Identification of Specific Target Ligands to Overcome Periodontal Disease Through Phototherapy
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CitationYang, Fan. 2020. Identification of Specific Target Ligands to Overcome Periodontal Disease Through Phototherapy. Doctoral dissertation, Harvard School of Dental Medicine.
AbstractBackground: Conventional antibacterial treatment fails to eradicate biofilms associated with dental caries and periodontal disease. Biofilm targeted-photodynamic therapy (PDT) could be a solution to these problems. Objective: to identify broad-spectrum bacterial binding ligands from one-bead one-compound (OBOC) libraries to develop targeting ligands against biofilm thorough phototherapy.
Material & Methods: Biofilm bacteria of S. mutans and E.coli were created on tissue flasks. After thorough washing to remove the free bacteria, the biofilm bacteria were scraped with a sterile blade. The scraped bacteria were ultra-sonicated and were incubated with OBOC libraries. The beads with S. mutans binding were sorted. After removing the bacteria from beads, the S. mutans binding beads were then re-incubated with E.coli. The sequences were determined by edman chemistry. The focused library was generated according to the mortif. The bacteria of S. mutans, P.gingivitis, E.coli, P. aeruginosa, Klebsiella sp, E. faecalis, citrabacter sp., and S. aureus were screened with focused library one by one. The compound beads with the property of binding to all of above bacteria were isolated and then incubated with human oral epithelial cells as well as human endothelial cells. The beads that bind to bacteria, but not to human oral epithelial cells and endothelial cells were finally identified. The chemical structures of identified compounds were determined by using peptide sequencing. The bacterial binding compounds were then conjugated with biotin through lysine and challenged with biofilm to testing their binding efficacy through streptavidin 488. The “all in one” targeting nanoparticles with hydrophobic core of photosensitizers were developed by decorating these bacterial binding ligands with porphyrins through click chemistry. The phototoxic efficacy of targeting nanoparticles on biofilm was evaluated by using viable account.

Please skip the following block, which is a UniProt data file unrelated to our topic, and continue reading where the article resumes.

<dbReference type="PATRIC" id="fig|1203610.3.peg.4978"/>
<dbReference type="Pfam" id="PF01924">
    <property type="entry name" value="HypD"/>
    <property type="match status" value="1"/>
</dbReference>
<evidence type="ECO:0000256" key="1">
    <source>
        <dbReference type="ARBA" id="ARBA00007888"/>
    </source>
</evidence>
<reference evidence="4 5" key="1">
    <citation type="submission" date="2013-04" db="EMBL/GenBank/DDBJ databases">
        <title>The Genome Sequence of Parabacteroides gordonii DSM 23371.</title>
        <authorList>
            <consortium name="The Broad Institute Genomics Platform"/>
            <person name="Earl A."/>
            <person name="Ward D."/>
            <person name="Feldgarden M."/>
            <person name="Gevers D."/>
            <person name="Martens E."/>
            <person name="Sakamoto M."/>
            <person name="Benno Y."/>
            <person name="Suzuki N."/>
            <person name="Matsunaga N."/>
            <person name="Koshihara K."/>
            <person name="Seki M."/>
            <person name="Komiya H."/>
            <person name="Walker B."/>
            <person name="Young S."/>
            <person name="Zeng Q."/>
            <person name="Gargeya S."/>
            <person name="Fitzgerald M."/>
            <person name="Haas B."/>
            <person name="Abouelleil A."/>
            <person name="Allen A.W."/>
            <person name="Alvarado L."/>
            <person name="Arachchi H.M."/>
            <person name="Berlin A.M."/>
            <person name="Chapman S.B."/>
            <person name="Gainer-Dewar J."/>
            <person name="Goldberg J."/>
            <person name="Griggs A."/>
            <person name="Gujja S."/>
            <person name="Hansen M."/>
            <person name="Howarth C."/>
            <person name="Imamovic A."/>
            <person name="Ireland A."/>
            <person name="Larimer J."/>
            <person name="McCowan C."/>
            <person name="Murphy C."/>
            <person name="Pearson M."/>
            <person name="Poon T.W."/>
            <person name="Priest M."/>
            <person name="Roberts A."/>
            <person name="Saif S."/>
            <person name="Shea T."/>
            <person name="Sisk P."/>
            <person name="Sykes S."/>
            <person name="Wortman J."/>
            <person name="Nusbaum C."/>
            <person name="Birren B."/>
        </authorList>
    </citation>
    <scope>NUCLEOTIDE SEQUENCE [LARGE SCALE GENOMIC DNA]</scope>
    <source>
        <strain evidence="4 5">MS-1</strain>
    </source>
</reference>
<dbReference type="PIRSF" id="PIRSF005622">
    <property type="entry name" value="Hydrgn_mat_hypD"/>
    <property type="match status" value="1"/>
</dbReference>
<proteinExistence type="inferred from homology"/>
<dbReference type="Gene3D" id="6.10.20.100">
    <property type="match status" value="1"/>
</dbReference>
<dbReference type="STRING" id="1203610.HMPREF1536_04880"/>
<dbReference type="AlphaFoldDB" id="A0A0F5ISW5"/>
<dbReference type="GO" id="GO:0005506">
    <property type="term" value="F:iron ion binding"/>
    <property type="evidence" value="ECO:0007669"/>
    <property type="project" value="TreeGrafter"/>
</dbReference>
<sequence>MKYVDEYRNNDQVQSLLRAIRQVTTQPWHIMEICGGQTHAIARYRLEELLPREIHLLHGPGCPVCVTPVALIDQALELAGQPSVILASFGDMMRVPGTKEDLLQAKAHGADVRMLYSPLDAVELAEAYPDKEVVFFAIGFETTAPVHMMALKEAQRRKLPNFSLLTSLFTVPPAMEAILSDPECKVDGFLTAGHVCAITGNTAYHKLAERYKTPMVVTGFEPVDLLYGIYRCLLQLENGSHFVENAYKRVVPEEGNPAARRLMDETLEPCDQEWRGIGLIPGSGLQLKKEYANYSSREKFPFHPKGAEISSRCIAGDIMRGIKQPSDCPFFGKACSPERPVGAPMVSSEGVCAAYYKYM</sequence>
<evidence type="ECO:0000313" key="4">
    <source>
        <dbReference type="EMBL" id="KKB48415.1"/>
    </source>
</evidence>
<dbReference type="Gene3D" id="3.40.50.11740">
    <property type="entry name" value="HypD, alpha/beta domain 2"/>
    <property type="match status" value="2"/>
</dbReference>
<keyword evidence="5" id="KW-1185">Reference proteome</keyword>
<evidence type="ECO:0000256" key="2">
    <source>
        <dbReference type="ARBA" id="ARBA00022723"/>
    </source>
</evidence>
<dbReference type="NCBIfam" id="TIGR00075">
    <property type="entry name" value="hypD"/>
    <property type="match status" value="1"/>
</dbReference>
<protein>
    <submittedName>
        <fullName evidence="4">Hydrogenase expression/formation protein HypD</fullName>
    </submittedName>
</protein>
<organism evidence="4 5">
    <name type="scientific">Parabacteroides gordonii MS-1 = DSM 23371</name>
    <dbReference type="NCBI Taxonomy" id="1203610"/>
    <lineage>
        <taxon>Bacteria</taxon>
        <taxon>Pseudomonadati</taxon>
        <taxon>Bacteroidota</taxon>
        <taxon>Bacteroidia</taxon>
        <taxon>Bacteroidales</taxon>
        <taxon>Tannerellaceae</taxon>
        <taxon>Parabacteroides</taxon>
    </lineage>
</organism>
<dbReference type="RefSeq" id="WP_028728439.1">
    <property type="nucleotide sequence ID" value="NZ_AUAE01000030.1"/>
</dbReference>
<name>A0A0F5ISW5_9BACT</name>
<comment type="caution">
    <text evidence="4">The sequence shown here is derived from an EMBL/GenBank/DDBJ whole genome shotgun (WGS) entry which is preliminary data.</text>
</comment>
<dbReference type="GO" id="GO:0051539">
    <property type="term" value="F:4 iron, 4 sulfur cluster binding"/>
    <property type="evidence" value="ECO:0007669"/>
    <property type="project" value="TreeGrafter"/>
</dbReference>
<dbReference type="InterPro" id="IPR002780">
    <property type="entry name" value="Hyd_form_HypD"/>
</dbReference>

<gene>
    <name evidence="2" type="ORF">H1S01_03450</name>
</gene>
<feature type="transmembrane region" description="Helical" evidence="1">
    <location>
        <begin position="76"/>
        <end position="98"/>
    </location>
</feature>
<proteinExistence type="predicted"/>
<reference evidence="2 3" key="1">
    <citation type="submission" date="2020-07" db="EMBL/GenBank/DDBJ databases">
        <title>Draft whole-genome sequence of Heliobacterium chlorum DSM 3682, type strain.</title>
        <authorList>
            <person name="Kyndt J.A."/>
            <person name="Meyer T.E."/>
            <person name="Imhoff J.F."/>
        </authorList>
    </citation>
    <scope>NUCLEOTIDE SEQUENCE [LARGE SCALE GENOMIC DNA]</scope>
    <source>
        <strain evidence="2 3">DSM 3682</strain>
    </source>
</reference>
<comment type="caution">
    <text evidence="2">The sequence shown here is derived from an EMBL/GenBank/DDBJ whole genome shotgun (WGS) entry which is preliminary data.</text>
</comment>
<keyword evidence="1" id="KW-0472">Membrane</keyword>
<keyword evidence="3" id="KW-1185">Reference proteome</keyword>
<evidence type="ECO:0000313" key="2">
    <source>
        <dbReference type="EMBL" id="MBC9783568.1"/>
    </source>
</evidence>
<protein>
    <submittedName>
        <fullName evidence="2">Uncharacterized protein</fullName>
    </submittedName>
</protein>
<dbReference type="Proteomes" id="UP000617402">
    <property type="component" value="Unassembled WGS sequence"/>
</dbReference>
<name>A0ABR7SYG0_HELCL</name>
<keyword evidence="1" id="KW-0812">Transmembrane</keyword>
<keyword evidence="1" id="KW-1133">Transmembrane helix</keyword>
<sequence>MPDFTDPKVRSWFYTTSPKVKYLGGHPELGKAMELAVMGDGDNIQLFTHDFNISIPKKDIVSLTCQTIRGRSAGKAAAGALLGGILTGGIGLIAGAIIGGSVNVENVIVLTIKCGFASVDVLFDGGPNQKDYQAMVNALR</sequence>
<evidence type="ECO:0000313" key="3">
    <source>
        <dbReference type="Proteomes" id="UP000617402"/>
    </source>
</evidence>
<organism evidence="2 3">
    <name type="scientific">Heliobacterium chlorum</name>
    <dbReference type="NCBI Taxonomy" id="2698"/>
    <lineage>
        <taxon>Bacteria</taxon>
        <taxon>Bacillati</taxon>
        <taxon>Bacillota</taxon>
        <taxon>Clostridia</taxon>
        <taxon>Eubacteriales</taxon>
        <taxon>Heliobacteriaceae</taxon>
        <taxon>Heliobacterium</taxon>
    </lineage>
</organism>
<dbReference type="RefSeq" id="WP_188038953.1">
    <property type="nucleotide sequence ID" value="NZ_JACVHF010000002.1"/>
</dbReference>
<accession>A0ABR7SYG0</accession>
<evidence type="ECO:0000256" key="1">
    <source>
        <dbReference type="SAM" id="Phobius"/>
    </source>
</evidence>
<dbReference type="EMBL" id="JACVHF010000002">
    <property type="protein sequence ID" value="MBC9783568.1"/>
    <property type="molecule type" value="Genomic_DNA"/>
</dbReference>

Results: four bacterial compounds were identified for possessing the property of specifically binding to all of the above bacteria, but not binding to normal human oral cells and endothelial cells. MTT assays indicated that these four compounds have no cytotoxicity to human epithelial cells and endothelial cells at up to 500 uM. Zonal inhibition assay indicated these four ligands do not have bactericidal effects. Compared with the porphyrin nanoparticles control, targeting nanoparticles caused a 100-fold reduction in the number of mix E. coli and S.mutans in the biofilm, whereas control group phototherapy had no effect on the number of E. coli.
Conclusion: A high throughput bacterial binding compound screening method was established and four novel bacterial binding compounds were identified. The use of a compounds photosensitizer conjugate is a more selective method of delivery thermal and dynamic therapy to biofilm. Work is currently under way to evaluate the phototoxic efficacy of these targeted nanoparticles on S. mutans, P. gingivitis, E. coli, P. aeruginosa, Klebsiella sp, E. faecalis, citrabacter sp., and S.aureus biofilm to identify the optimal parameters to fight biofilm.
Citable link to this pagehttps://nrs.harvard.edu/URN-3:HUL.INSTREPOS:37365587